WEB POSTER EXHIBITION - Typo & Construction exhibition in Lodz, Poland

This web exhibition accompanies the current exhibition Typo & Konstrukcja, typographic posters from the collection of the National Museum in Poznan, at the Miejska Galeria Sztuki in Lodz, Poland. The following text and pictures were kindly provided by Anna Grabowska-Konvent, curator of the exhibition.


Among many international poster events in the world Type & Construction in Lodz is distinguished by its formula and its intimate scale. Apart from the biennial of typographical poster Typojanchi in Seoul, which had its first edition in 2001, it is the only theme review, concerning both the poster, in which the letter performs the role of the main component of the visual layer of the composition as well as the poster which is still inspired by the tradition of the constructivist avant-garde of the 1920s. Both tendencies, often interconnected in fact, are very dynamic trends in the field of contemporary poster. At international biennial events posters representing these trends are hardly noticed in a huge amount of very diverse artistic proposals. It is worth showing them separately, for the comparison as well as for highlighting their role in shaping the visual order of the environment surrounding us. Some authors use them only occasionally, others have made them the base of their artistic assumptions. And it is the latter who are mainly the subject of interest to the organizers of Type & Construction. The intimate scale of the Lodz review rests on limiting the number of invited authors to only a few. Thanks to that they can present themselves with a wider variety of their works - in fact we deal here with a group of individual exhibitions by the authors. This feature also distinguishes the Lodz presentation from great poster events, where designers are considerably limited in terms of the possibilities of presentation of their achievements. Undertaking the organisation of Type & Construction 3 by the City Art Gallery in Lodz in cooperation with the Poster and Design Gallery of the National Museum in Poznan contributes to the consolidation of significance of Lodz as a center of formerly strong, and still present, constructivist tradition.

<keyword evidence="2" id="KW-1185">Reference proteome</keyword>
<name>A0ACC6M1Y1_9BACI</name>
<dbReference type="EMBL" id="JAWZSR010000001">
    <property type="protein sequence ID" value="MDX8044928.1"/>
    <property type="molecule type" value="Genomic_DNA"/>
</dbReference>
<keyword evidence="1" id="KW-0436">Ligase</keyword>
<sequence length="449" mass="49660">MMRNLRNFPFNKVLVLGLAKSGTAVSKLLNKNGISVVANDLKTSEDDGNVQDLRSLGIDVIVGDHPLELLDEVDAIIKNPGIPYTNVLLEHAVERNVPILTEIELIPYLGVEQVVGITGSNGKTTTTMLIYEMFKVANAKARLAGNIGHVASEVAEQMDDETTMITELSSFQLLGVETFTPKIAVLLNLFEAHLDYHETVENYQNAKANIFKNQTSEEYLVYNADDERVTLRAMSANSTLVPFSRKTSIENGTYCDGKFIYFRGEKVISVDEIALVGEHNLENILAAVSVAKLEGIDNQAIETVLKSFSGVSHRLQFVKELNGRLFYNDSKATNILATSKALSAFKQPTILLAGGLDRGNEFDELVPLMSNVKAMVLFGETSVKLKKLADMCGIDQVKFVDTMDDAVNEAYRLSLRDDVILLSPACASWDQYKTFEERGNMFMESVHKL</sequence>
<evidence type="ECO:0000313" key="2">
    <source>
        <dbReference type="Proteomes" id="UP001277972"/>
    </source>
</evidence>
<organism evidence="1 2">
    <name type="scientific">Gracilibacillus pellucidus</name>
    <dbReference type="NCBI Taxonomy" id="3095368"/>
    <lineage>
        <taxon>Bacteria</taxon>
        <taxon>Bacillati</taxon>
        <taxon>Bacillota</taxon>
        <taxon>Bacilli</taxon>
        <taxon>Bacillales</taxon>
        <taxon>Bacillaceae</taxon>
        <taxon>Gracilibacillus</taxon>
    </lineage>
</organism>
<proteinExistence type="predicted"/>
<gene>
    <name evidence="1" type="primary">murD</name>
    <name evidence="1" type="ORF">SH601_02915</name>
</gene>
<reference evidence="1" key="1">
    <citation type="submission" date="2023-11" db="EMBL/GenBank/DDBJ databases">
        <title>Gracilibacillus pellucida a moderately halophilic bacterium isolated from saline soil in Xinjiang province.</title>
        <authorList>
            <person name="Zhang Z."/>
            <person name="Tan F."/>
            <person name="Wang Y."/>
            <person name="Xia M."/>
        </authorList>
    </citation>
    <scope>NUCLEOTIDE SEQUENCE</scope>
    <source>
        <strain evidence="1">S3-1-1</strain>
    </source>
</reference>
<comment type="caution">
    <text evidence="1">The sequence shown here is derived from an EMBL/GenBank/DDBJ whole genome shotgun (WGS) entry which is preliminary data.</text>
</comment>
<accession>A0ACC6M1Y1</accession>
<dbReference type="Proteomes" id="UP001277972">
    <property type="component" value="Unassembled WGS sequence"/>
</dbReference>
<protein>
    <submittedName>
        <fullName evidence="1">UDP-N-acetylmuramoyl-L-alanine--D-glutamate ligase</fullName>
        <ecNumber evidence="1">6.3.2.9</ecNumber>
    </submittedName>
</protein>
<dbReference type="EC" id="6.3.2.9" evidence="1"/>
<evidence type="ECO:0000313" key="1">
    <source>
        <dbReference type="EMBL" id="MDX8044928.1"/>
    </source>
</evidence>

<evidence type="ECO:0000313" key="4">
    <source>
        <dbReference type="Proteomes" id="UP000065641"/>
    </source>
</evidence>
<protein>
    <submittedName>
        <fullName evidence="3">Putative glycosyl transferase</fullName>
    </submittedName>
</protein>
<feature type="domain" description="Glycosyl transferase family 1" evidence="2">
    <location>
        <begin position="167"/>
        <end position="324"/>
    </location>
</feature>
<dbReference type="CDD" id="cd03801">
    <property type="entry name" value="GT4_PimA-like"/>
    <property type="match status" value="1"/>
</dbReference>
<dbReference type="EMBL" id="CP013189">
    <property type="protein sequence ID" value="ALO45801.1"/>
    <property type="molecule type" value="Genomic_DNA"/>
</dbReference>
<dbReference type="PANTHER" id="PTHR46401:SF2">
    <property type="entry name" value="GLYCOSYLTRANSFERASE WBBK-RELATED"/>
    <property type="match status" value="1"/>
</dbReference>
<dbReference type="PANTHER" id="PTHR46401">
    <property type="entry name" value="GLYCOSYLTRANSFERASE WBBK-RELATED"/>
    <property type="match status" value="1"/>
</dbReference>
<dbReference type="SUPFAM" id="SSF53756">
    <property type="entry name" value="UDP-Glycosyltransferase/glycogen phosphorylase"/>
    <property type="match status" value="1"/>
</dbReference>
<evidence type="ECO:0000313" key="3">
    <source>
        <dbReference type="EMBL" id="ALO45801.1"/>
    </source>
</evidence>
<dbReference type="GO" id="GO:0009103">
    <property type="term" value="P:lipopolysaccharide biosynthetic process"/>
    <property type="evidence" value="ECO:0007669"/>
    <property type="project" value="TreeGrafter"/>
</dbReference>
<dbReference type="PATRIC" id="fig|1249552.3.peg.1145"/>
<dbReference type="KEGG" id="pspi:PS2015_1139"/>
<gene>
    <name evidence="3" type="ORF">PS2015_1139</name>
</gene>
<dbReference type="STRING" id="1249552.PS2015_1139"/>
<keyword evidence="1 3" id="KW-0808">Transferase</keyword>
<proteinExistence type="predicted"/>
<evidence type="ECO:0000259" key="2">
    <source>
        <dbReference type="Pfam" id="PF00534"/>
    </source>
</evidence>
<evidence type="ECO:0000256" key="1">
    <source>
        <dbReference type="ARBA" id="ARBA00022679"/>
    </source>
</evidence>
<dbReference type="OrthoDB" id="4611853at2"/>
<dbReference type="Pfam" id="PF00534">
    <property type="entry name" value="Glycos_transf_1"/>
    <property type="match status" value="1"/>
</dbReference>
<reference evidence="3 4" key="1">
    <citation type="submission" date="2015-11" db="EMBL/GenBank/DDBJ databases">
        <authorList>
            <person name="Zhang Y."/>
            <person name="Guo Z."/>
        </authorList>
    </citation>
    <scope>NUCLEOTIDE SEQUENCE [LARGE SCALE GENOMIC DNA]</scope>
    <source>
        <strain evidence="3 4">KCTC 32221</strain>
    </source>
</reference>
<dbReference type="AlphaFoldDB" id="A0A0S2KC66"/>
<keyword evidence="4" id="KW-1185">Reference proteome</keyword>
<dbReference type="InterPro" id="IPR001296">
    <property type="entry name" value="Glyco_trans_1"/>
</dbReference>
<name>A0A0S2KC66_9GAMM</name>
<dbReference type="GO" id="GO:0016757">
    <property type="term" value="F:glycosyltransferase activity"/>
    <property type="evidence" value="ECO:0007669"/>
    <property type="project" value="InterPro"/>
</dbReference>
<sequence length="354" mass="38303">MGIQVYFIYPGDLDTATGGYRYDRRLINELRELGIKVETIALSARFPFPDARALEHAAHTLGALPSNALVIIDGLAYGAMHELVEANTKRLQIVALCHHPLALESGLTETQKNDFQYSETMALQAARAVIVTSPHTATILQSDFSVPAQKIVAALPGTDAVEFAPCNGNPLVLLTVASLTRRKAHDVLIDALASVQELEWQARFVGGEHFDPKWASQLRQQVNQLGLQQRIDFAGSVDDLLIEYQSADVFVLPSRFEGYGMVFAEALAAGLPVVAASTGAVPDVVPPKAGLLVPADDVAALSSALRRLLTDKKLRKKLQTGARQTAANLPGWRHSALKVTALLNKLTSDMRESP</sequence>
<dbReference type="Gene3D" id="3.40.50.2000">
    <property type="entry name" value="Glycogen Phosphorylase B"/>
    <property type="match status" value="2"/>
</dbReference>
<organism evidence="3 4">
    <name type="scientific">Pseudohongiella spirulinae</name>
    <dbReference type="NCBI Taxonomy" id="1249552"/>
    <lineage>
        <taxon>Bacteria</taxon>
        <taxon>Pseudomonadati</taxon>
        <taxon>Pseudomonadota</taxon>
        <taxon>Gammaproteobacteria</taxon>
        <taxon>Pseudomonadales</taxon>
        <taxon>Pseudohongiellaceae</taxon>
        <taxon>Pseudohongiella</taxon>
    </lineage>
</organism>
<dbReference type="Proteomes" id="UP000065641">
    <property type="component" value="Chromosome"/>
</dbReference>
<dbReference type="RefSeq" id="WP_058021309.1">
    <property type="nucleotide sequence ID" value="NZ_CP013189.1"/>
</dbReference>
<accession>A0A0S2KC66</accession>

Zdzislaw Schubert
Curator of the Poster and Design Gallery of the National Museum in Poznan, Poland

Philippe Apeloig, Exhibition poster Philippe Apeloig at Galerie Anatome, Paris, 2001

Philippe Apeloig, Exhibition poster Philippe Apeloig at Ginza Graphic Gallery, Tokio, 1998

Philippe Apeloig, Musee d'Orsay, Carte blanche, Acces libre, 1987

Takenobu Igarashi, The 15th Summer Jazz Festival, 1983

Takenobu Igarashi, UCLA. University of California, Los Angeles, 1976

Takenobu Igarashi, The Museum of Modern Art, 1984

Takenobu Igarashi, Noh. UCLA Asian Performing Arts Institute 1981. Los Angeles - Washington, D.C. - New York, 1981

Tadeusz Piechura, Macbeth, Shakespeare, 1993

Tadeusz Piechura, 1878-1998 Kazimierz Malewicz 120 rocznica urodzin - 1935-2000 Kazimierz Malewicz 65 rocznica smierci, 1998

Tadeusz Piechura, Grand Prix Jazz Melomani '98, 50-lecie Zespolu Jazzowego Melomani, 10-lecie Stowarzyszenia Jazzowego Melomani, 1999

Tadeusz Piechura, Zachod na wschodzie - wschod na zachodzie, 2003

Tadeusz Piechura, Hamlet, przeglad tworczosci, dramaty, Teatr 77 w Lodzi, 2005

Taku Satoh, Exhibition poster The JAGDA Peace and Enviroment Poster Exhibition: "I'm here.", Tokio, 1993

Taku Satoh, Taku Satoh Design Office Inc., 1991 [reklama studia]

Taku Satoh, Taku Satoh Design Office Inc. Neo-ornamentalism, 1991 [reklama studia]

Ruedi Wyss, Music festival in Bern, Ton Art, 1989

Ruedi Wyss, Music festival in Bern, Ton Art, 1992

Ruedi Wyss, Festival of contemporary music Taktlos - Bern, Basel, Zurich, 1993

Ruedi Wyss, Festival of contemporary music Taktlos - Bern, Basel, Zurich, 1996

Ruedi Wyss, Festival of contemporary music Taktlos - Bern, Basel, Zurich, 1990


Typo & Construction

"The new language of typography - wrote Moholy-Nagy in 1936 - should be created by combining flexibility, diversity and freshness of approach towards printing materials, its logic depends on the right application of printing processes [...] Information cannot be neglected as a result of the assumed aesthetic concepts [...] special stress should be put on legibility because it is a base of modern printing." (1)